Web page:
Section 132(4)

Subject to this Act, any right, obligations, or duty accruing to any person or authority by virtue of any licences, permits, approvals or agreements with respect to any of the activities for which provision is made under this Act, together with any rights in or over any land or water vested in any person pursuant to the Water Resources Act Cap W2 LFN, 2004, as well as the River Basin Development Authority Act, Cap 396 LFN 1990, shall continue to vest in such person or authority as if it had accrued, vested or been acquired pursuant to this Act.

Section 133(6)

Any law, regulation, bye-law, or notice, of any State or Local Government Council in force immediately prior to the date of commencement of this Act, in relation to any subject matter or activity provided for under this Act shall be of no force and effect to the extent that it is covered under this Act.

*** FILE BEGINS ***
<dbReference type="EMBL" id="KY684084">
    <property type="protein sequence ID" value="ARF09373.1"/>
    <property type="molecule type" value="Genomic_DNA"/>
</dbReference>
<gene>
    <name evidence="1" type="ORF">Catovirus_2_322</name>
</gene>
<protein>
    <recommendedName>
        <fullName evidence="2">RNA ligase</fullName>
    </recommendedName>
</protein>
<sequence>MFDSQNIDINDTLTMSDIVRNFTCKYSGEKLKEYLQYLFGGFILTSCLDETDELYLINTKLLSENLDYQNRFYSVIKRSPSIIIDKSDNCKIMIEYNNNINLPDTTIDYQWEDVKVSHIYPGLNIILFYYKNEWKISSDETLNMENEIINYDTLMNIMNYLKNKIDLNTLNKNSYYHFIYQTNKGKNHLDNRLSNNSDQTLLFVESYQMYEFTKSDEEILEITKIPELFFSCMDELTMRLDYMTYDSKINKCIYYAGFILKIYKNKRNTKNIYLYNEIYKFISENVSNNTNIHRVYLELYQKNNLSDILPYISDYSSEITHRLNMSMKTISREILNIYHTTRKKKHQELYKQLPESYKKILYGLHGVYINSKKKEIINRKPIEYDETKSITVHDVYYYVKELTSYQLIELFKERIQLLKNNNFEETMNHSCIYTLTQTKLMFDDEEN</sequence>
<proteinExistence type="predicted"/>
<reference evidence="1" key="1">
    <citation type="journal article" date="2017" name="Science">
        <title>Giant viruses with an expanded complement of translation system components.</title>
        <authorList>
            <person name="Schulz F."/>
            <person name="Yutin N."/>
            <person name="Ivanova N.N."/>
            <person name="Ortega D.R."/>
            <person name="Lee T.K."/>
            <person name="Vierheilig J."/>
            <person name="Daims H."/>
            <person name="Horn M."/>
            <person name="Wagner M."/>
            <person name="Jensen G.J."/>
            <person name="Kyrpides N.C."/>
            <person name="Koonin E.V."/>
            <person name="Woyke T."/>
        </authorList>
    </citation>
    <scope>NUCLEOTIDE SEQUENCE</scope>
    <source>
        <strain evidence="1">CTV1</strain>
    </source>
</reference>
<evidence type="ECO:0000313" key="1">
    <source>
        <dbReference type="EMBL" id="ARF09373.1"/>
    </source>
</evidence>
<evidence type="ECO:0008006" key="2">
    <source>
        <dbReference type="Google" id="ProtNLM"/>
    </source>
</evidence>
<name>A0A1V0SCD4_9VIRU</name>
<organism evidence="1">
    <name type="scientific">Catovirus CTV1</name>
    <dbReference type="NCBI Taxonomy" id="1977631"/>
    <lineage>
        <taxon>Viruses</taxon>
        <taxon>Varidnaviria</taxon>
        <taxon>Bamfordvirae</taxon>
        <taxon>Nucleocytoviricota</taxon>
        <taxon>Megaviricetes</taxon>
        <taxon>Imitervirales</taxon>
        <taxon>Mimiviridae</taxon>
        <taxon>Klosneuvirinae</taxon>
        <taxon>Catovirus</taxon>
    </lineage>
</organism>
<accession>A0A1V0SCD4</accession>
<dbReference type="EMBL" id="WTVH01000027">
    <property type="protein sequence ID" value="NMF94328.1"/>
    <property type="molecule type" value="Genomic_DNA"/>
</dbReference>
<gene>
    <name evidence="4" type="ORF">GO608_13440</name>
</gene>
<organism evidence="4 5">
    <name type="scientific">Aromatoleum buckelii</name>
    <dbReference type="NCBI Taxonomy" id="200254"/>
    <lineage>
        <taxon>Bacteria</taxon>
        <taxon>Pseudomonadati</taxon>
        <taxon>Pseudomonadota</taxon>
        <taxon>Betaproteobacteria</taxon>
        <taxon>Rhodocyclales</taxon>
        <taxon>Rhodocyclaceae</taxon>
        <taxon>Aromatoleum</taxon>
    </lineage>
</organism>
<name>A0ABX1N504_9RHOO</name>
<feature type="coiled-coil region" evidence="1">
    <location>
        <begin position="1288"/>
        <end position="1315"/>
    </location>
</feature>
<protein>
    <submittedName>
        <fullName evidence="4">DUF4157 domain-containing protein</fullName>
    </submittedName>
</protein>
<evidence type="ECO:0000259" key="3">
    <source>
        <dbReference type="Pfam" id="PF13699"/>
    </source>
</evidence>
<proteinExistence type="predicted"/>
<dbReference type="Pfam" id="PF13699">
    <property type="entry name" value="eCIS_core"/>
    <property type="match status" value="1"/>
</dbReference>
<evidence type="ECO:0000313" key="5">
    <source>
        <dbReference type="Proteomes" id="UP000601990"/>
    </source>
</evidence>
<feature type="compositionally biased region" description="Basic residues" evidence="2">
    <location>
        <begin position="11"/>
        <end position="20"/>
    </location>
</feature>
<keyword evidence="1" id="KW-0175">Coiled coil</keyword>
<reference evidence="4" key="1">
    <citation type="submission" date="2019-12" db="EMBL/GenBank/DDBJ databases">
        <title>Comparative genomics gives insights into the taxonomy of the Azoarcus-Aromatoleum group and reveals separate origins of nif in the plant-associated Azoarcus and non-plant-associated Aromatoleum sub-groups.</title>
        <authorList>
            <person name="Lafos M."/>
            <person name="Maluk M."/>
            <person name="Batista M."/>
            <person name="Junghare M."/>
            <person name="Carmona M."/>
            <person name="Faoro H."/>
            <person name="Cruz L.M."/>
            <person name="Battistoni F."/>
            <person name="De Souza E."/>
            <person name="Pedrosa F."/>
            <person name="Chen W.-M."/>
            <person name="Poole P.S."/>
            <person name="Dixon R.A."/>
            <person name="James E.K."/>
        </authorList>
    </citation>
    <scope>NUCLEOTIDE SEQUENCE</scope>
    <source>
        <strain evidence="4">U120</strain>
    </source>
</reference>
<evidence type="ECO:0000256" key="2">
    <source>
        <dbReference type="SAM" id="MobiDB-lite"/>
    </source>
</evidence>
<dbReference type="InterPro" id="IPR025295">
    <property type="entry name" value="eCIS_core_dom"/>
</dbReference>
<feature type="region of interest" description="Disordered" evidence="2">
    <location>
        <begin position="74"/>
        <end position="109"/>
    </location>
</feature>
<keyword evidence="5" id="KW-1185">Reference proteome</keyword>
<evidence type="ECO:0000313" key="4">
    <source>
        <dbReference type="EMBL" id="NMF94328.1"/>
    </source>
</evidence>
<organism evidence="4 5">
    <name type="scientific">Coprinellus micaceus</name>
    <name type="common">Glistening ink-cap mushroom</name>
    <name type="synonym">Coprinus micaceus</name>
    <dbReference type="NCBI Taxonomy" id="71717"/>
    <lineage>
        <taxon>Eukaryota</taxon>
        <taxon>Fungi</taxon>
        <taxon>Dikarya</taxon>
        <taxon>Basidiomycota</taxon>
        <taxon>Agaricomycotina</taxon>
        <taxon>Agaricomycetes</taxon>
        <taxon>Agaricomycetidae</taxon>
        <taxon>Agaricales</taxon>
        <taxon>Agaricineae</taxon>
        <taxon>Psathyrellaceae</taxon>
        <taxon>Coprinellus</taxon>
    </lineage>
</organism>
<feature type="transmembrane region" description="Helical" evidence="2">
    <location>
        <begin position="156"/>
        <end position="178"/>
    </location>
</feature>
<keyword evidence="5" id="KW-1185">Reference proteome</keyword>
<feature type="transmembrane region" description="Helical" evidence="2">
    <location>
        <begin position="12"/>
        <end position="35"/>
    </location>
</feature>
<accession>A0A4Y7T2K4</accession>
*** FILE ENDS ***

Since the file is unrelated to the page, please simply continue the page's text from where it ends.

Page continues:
If we contrast Section 132(4) to Section 133(6), it becomes clearer why every well meaning Nigerian should oppose this bill.  This bill in Section 132(4) seeks to take over the duties, rights, and acquisitions of existing federal agencies pursuant to its provisions while in Section 133(6), it seeks to nullify the existing rights, duties, and acquisitions of sub-national governments in the same manner. This is neo-colonialism packaged as democratic initiative.

Concluding remarks